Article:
Toffer’s plane landed at the Des Moines airport just as rain began to fall. Odd how the day mirrored how he felt inside, sad. Sad, but relieved. It had felt good to actually confess all his crimes.
His sadness stemmed from the fact that he knew his freedom was not going to last long. Hell. He really wasn’t free as it was. Not as the puppet of the mob.
But that had been his mistake. He had borrowed too much and paid back too little. He had thought it would never come to this. He’d thought that he would slip through their hands unnoticed.
But reality struck hard. Now, with prison looming in the near future, it seemed that relief was in sight. Funny he should see prison time as relief, but it was a way to remove himself from his current mess. Perhaps prison would do Tobias good as well, but the boy was still too young to be prosecuted as an adult. Juvenile Detention wouldn’t be a bad place for him either. But they had to catch him first.
Toffer smiled sadly. Perhaps it would have done him good. There was no way of telling now. He had gotten away with all he did for way too long. It had given him a false sense of confidence in the idea that he would always get away with it.
But with everything else, his reign of terror had to come to an end. He was just relieved that Michael Morrow had been the one to bring the end. He should have known that his attempt to bring his rival down would result in his own fall, But he had done the same thing to so many others. It was the reason only two milling companies were left in Des Moines.
Had he played fair, there would have been five. Maybe six or more. Maybe some of the milling companies would return after he was gone. He hoped so.
He disembarked from the plane and walked over to where his car waited. For some reason, he wasn’t all that eager to get home. Hell. He wasn’t even eager to be back in Des Moines.
Maybe it was the fact that he was about to go on trial for his crimes. Or maybe it was because he would have to face Joey again. Either way, he was looking at doing time. He would have to thank Michael Morrow for putting the trial in motion.
He got into his car and made his way slowly to the manse. As he drove, he wondered what kind of mess awaited him. Had Toby done any laundry? Had the boy cleaned the dishes he had used? What about the house? Had he taken initiative enough to keep the place clean?
After all, they no longer had domestics to cook or clean. It was one of the first things he’d had to let go of when he lost it all. They were no longer rich.It was now up to father and son to keep their home clean as well as the dishes and clothes.
Hell. They had never been rich. Nor financially secure. they had been using other people’s money to keep up appearances. But those days were gone. Now, they were just normal people, a less than normal family.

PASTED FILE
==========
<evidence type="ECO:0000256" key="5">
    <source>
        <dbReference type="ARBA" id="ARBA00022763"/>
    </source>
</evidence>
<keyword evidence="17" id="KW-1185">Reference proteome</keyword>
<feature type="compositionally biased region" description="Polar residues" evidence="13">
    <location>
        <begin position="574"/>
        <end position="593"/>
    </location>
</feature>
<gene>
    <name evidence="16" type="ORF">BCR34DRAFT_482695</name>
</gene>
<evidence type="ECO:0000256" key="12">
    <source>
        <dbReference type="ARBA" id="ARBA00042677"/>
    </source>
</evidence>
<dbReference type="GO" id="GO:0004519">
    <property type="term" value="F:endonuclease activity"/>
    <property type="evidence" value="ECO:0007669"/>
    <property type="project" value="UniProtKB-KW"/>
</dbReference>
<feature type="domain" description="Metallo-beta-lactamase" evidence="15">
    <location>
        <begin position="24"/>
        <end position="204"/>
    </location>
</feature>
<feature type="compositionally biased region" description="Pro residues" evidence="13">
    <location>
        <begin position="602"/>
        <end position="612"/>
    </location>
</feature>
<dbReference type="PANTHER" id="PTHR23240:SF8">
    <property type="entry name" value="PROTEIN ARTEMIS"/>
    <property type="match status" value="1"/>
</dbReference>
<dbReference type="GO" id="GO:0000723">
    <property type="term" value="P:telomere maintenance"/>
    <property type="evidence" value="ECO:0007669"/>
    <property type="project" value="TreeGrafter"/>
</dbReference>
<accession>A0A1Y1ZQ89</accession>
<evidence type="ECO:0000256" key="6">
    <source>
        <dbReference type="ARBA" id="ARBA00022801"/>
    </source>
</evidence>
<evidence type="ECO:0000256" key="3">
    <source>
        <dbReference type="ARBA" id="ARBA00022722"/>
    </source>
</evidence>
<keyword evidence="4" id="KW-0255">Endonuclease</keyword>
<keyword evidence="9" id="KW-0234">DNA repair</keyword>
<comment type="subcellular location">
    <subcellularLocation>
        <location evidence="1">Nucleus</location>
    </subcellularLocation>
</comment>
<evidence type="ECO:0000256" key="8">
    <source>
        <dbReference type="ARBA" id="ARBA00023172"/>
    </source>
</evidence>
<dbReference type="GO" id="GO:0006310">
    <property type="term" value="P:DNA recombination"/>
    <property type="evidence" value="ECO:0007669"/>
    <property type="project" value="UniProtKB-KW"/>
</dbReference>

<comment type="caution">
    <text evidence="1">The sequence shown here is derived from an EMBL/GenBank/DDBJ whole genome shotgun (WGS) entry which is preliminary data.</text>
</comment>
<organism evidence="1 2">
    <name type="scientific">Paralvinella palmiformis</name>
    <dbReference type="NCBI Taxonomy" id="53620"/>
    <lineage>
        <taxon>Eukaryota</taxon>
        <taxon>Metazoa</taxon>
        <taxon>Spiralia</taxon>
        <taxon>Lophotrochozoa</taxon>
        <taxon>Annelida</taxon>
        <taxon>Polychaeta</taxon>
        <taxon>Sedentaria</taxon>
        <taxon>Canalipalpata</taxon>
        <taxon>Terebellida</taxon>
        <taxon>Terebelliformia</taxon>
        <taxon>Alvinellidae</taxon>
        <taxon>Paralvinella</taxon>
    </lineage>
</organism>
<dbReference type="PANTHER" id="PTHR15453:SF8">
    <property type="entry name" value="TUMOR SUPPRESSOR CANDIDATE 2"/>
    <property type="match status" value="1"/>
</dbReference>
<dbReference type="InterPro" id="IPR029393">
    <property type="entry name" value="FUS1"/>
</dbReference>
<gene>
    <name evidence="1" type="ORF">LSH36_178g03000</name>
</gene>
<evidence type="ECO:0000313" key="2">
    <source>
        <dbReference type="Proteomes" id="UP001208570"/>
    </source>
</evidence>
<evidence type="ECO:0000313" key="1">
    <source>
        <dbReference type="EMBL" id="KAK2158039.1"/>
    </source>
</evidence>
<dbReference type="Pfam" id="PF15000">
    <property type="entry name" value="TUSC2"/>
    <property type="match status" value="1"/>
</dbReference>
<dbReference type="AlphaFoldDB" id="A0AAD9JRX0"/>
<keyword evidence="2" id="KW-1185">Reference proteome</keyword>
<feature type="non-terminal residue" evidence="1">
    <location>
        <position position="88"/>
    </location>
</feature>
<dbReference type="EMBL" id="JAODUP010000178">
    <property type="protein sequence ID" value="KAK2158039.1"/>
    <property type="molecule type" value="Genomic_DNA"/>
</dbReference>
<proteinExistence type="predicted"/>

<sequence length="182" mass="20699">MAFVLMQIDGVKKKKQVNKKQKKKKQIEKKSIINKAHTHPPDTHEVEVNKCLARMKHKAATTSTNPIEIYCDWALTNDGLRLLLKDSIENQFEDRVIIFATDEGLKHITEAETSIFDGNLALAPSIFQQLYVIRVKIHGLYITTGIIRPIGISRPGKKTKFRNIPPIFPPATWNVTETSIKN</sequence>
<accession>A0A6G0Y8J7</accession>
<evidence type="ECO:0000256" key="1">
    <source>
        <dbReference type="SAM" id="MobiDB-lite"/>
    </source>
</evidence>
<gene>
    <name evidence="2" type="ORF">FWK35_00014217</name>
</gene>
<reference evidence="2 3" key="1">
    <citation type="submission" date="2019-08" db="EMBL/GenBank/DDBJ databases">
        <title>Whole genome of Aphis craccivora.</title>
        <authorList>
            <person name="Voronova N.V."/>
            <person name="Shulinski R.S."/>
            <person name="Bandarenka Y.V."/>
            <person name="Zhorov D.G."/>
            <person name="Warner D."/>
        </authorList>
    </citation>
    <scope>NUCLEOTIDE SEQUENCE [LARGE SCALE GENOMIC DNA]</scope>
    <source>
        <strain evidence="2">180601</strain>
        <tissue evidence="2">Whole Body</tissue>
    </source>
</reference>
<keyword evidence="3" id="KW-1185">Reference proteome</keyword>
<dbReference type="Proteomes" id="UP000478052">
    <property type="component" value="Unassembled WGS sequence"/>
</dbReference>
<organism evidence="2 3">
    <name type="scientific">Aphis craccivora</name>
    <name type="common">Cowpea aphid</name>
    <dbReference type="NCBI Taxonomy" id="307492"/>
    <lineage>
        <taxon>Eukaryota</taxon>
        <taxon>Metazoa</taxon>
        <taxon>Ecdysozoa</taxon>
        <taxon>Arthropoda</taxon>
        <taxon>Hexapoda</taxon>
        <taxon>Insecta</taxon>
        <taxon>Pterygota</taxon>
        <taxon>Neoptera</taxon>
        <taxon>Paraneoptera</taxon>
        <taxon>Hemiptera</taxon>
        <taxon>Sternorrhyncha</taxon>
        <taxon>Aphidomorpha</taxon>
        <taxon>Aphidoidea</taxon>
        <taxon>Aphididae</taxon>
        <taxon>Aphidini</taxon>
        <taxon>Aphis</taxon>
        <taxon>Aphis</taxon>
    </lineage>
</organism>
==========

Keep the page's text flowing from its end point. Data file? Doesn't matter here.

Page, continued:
He pulled up outside the manse. Everything seemed quiet. A bit too quiet. Quiet made him nervous.
He turned the car off and got out. Might as well face the unknown. He headed for the door, unsure of what he would find. Reaching the door, he turned the knob.
Michael settled his family into the guest rooms at Farley’s home. It was going to be a long week for him, but he hoped that it would fly for his wife and daughters. They had an hour to unpack and get ready for dinner. After that, they would head out to Longchamps . It was to be their first culinary stop in DC while they were there. They would also sample the delights of Rive Gauche, The Colony, and La Salle du Bois.
While he was gone, Michael knew that Valeria was planning to take the girls to the Washington Monument, the Lincoln Memorial, the Jefferson Memorial, and the National Gallery of Art. That would keep the girls busy for eight hours, allowing for them to break for lunch at some point. The following days weren’t so well mapped out. He hoped that she wouldn’t have any trouble doing so. But, then, Farley’s wife would probably have a few suggestions as well.
Perhaps they would go to see The National Theater, Ford’s Theater, Folger Theater, The Smithsonian, and whatever other sights they could discover. He knew the theaters would interest Natalia more than the other attractions. She was stuck in the movie or stage actress stage that seemed like to refuse to fade. Still, history and art would do her good. Even if she didn’t want to learn, she would see what else was out there.
He left Valeria to finish the unpacking. He needed to discuss things with Farley and Tab. Tomorrow was going to be hell, and he knew it. It would be hell for all three of them. Tonight, they had to talk strategy.
It didn’t take Valeria and the girls long to finish unpacking. The girls, Valeria knew, were hungry. Longchamps was waiting for them. By the look on Natalia’s face, the restaurant was calling her name. Valeria couldn’t help but laugh.
They didn’t eat out at restaurants very often. Michael believed in family meals at home. She believed in meals at home. Restaurants were meant for special occasions and times when they were away from home. Fine food could corrupt the heart, the same way wealth and privilege did.
Both of them tried to instill humility in their girls. Shasta seemed to allow it to take root. Natalia, not so much. She was proud. Stubborn.
Natalia had a mind of her own. Both parent believed that it would be a source of great sorrow for her and continued to try and reach her. They both hoped that they could get her to see before it was too late. For the future’s sake.